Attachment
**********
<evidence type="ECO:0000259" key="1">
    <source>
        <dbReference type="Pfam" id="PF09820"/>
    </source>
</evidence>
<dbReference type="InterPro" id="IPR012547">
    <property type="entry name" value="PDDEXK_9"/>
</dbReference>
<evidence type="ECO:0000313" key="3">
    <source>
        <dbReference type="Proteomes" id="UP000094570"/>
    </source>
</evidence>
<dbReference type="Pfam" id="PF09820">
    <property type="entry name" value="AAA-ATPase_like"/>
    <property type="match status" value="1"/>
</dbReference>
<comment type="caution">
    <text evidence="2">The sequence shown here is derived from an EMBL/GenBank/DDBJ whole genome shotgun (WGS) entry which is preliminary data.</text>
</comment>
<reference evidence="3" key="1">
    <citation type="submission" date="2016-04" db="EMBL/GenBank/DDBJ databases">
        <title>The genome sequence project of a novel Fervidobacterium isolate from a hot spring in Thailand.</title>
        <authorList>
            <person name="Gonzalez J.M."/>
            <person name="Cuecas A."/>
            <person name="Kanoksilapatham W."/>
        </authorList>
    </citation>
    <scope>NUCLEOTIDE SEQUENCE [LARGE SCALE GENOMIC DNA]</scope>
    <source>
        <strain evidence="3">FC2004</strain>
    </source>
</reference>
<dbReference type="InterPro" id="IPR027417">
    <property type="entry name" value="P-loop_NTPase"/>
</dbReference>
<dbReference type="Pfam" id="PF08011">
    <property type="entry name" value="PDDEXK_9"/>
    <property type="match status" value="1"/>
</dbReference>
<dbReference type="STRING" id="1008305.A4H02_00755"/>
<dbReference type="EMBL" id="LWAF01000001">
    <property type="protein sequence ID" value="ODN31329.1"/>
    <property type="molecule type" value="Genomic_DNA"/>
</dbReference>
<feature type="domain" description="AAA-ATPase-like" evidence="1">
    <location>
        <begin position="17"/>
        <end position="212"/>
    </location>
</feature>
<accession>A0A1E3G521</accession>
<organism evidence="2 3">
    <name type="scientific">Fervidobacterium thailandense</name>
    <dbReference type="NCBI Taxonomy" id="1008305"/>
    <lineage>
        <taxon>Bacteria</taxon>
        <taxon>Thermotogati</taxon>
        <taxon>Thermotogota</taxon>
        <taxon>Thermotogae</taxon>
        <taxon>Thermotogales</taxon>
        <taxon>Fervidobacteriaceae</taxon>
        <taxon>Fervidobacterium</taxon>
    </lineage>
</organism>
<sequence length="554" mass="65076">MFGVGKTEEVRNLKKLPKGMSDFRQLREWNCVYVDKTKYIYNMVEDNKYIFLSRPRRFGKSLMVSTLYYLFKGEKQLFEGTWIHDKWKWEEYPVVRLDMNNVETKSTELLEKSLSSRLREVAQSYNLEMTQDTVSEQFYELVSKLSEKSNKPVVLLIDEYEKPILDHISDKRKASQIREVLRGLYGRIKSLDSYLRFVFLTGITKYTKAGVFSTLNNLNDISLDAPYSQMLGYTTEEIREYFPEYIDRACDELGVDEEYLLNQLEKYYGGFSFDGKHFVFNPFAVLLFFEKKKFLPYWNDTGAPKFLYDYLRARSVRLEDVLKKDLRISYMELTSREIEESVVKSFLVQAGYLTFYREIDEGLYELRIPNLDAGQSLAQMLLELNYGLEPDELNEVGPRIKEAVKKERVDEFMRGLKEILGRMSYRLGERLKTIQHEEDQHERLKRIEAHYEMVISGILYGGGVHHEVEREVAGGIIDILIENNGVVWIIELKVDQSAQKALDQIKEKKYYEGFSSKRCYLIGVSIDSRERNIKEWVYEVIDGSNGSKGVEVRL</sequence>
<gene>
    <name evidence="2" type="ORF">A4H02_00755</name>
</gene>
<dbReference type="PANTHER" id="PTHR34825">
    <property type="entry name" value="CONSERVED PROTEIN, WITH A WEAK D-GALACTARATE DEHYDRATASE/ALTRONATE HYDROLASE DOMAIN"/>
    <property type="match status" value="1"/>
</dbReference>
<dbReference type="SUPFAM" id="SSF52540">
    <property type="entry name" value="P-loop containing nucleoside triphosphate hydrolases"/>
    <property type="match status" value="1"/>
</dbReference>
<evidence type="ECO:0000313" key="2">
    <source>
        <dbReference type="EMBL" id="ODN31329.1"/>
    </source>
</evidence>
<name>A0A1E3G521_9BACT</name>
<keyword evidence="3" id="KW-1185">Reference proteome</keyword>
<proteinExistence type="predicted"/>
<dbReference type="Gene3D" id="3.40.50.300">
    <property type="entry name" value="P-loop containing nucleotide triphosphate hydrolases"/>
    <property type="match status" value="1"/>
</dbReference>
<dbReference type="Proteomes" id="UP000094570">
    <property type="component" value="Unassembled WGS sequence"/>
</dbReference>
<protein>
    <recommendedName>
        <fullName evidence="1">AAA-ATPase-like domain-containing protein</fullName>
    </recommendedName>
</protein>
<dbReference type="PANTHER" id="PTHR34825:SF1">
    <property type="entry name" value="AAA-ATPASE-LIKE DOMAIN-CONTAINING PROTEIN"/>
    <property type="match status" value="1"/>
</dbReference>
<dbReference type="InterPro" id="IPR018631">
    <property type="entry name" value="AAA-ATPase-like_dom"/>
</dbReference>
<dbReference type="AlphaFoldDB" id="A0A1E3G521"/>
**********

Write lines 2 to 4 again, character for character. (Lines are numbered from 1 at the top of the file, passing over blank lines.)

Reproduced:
    <source>
        <dbReference type="Pfam" id="PF09820"/>
    </source>